Strengthening Constitutional Self-Government

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David Tucker Joins Ashbrook as Senior Fellow

David TuckerDavid Tucker will join the Ashbrook Center as a Senior Fellow on February 1.  He will research and write about civic education, religion in American history and politics, and civil liberties in an age of terrorism and cyber attacks. Tucker is an American historian, who has taught in the Department of Defense Analysis at the Naval Postgraduate School in Monterey, California since 1998. He has authored  Enlightened Republicanism: A Study of Jefferson’s Notes on the State of Virginia as well as four books on military and strategic policy. Stanford University Press will publish his book this year, The End of Intelligence: Espionage and State Power in the Information Age.

“We look forward to the energy and thoughtfulness David will bring to our work,” said Ashbrook Director Roger Beckett. We asked Tucker to talk about his career shift and explain how he will contribute to Ashbrook’s effort to strengthen constitutional self-government.

You will study “civic education.” What role does civic education play in our national life?

We are a government of, for and by the people. If people don’t understand the principles of our government and how it works, how can the country be preserved?

In the present day, do you see civic education being neglected?

Research shows Americans are not learning how our government works or why it was set up as it was. As a remedy, some advocate a “service-learning” approach—getting young people involved in community projects. I don’t think that approach works. Our government is based on principles, not just blind action. If you put someone who doesn’t understand plants into a garden, telling them to tend it, you’ll get a mess. We need to teach the principles and practice of American government. This is the Ashbrook approach, and we do it through reading and discussing the primary documents of our history and politics. I hope to help explain why Ashbrook’s approach to civic education is the most effective.

After teaching and writing about US military policy, how do you come to be interested in civic education and religion in American history and politics?

I have taught in Ashbrook’s Master of Arts in American History and Government (MAHG) program since it began. The purpose of Ashbrook’s MAHG program is civic education.

One course I have taught for MAHG is “Religion in American History and Politics.” This interest grew out of my dissertation on Thomas Jefferson. While researching it, I noticed that Jefferson, the Deist, took religion and the religious character of his fellow Americans more seriously than did the historians of the Revolution and Founding whom I was reading. Religion has always been a powerful force in American politics.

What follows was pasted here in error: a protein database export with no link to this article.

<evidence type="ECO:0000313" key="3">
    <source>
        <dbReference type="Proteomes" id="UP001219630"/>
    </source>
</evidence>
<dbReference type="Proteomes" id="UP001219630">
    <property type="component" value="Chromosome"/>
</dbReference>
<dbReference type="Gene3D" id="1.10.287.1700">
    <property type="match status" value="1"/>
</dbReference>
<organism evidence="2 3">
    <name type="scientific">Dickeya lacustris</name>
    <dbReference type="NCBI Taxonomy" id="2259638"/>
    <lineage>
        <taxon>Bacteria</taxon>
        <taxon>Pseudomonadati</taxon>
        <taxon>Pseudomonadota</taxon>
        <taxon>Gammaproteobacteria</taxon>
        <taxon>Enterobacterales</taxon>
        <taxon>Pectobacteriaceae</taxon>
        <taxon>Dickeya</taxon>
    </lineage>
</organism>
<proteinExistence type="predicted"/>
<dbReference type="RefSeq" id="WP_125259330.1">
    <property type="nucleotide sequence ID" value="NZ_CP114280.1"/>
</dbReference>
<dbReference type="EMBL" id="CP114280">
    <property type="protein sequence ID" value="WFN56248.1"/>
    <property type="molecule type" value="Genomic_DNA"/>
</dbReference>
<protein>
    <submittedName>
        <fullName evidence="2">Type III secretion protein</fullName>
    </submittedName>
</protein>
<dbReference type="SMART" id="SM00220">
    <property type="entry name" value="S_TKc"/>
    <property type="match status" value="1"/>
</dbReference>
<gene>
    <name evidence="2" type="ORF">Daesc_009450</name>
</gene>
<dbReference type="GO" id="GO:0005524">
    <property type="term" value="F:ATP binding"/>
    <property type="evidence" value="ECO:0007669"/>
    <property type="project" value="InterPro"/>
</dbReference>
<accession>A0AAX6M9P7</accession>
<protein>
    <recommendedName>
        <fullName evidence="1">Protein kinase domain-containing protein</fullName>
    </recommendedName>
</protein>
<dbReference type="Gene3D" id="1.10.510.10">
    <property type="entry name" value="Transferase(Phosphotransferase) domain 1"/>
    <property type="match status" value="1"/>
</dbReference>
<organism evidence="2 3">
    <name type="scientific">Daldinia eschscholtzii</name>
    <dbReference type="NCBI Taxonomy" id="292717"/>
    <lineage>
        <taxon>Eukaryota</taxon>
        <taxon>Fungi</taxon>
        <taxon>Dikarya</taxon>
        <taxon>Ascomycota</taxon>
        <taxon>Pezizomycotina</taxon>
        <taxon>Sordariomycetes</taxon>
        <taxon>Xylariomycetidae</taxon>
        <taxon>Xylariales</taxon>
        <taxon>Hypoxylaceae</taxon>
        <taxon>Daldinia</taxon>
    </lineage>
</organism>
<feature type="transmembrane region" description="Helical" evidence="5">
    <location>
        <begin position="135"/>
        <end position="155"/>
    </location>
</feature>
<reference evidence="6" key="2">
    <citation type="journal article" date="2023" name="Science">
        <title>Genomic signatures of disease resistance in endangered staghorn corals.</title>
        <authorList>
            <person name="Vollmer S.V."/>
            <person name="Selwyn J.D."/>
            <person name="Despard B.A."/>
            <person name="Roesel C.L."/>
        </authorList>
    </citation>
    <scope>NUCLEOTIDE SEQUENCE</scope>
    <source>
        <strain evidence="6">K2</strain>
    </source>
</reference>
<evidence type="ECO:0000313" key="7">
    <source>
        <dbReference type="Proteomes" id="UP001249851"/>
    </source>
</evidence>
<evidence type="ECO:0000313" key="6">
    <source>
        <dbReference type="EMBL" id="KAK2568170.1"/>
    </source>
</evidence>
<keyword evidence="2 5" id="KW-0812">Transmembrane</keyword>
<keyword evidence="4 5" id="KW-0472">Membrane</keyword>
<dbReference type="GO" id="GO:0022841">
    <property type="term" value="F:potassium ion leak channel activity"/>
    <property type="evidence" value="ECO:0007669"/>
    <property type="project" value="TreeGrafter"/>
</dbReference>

How is that influence felt?

America’s tradition of religious freedom gives religion in the United States a dynamic energy and insures its relevance to individual Americans, whose faith often shapes not only their private choices but also their political choices. At the same time, religious freedom means that no particular faith exerts a direct influence on our governmental institutions. In America, politics and religion will always be intermingled in informal ways. Yet churches in America play a broad social role, since government here traditionally takes a narrow role. A range of social services, from food relief to education to medical care, are provided through faith communities.

You’ll also work on civil liberties. In a time of threats from terrorists and cyber-attackers, how do we find a balance between security and freedom?

Having spent much of my career on counter-terrorism policy, I understand the threat we face; but I also understand how bureaucracies work. As they pursue their missions, they accumulate power. Politicians and bureaucrats want to protect citizens from risk, and citizens appreciate that. But we have to ask, “What am I going to give up so I won’t be at risk?” In my opinion, this discussion has not been explicit enough.

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